But Wheeler is still vulnerable, namely over the ties to his former clients. The Intercept recently reported that he held fundraising parties for Senators John Barasso, a Wyoming Republican, and Inhofe last May, after he was rumored to be tapped for EPA, breaching the wall between political fundraising and public service.

The deputy administrator is not a public face for the agency, but the position has significant power in implementing Trump’s vision of crippling environmental protection. “He would have a lot of opportunity to do long-term damage on the personnel front,” Buckheit says. Past deputies have been involved with everything from making staffing decisions, such as appointments to the EPA’s science advisory committees, overseeing operations, working with regional offices and state agencies — all of which are issues that can affect EPA staffers’ morale and work.

“The role of deputy is kind of an inside job, at least for most deputies,” said Wake Forest University’s Stan Meiburg, who served as acting deputy administrator in the Obama administration. “Our standing joke in the deputy community is we do anything the administrator doesn’t want to do.”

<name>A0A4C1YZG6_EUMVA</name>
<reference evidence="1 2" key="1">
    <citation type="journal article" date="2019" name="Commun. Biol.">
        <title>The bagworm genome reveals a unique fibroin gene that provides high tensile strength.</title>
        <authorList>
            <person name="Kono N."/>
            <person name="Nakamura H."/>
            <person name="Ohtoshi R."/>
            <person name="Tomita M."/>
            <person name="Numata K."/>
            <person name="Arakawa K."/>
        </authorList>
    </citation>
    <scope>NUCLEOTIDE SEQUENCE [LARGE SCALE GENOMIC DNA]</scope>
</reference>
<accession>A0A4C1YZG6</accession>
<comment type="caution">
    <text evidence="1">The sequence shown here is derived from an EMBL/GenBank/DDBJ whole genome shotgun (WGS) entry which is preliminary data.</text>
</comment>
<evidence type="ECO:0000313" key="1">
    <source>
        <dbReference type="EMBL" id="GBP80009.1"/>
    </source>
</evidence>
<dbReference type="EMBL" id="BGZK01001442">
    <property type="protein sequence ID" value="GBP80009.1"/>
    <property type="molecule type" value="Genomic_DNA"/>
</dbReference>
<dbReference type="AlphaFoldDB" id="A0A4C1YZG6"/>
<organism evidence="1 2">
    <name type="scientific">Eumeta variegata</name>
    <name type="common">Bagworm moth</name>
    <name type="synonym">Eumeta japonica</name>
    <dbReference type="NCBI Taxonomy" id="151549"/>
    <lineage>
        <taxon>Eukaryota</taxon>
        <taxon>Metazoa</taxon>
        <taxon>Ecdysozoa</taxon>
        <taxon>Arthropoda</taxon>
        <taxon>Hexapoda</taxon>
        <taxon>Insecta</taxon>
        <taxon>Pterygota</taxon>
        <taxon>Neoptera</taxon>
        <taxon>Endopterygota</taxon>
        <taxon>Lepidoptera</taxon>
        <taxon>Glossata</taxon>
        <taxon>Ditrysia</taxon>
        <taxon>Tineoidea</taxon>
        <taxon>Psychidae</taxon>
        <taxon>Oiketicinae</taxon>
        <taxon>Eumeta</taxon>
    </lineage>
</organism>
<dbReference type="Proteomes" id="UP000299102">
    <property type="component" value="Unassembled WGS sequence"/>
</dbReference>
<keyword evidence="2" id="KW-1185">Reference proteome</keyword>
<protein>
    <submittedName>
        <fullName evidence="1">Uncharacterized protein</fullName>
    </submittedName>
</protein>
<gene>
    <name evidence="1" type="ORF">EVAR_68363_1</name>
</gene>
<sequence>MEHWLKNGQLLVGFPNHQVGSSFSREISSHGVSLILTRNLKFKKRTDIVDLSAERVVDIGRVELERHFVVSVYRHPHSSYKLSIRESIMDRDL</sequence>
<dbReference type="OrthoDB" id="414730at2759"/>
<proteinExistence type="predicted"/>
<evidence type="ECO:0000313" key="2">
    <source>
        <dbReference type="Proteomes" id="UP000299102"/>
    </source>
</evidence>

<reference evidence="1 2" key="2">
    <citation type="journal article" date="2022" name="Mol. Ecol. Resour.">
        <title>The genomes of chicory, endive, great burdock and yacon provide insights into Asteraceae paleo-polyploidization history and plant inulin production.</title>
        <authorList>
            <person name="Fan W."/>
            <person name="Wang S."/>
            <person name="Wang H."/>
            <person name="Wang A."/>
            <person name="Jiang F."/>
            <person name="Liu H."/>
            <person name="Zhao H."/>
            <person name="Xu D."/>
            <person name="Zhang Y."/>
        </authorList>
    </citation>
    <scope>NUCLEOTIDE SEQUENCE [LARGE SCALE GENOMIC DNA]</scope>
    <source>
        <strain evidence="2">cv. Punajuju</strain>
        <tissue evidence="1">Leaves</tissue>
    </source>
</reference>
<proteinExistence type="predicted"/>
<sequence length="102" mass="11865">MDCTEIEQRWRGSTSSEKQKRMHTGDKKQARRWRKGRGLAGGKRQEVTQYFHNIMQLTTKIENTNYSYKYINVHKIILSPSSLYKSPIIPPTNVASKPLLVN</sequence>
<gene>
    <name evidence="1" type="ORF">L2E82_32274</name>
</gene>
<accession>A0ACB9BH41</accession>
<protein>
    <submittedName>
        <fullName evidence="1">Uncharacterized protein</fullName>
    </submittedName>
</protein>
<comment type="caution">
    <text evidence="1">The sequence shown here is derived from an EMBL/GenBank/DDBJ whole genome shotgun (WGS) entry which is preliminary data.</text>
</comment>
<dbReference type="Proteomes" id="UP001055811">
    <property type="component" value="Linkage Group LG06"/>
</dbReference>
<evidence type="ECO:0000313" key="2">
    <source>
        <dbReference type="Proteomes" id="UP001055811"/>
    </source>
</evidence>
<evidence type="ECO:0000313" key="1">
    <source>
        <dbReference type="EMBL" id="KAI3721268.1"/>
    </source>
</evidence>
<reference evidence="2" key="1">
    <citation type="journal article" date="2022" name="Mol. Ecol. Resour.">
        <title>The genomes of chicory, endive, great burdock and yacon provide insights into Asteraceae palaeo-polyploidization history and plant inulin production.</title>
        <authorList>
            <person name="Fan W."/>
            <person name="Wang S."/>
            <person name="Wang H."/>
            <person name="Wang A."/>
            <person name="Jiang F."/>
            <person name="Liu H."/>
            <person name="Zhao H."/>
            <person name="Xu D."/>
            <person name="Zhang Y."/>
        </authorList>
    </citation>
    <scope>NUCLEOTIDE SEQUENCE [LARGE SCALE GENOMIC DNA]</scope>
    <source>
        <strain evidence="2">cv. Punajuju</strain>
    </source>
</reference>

Under Trump’s ethics executive order issued last year, Wheeler would not be able to participate in matters involving issues he lobbied on for at least two years. However, the White House has freely handed out waivers to officials, such as the EPA chemicals officer Nancy Beck, a former lobbyist, which allows them to work on policy that otherwise would be seen as a conflict of interest. According to ethics experts, there’s little standing in the way of Wheeler advocating for issues that may overlap with his former clients.

“Our current government ethics rules do not prevent a professional lobbyist like Wheeler from taking a leadership position in the agency that he has been trying to influence from the outside,” Kathleen Clark, a law professor at Washington University, St. Louis, said in an email. “Wheeler’s appointment to the EPA exemplifies the motto: ‘Personnel is Policy.’”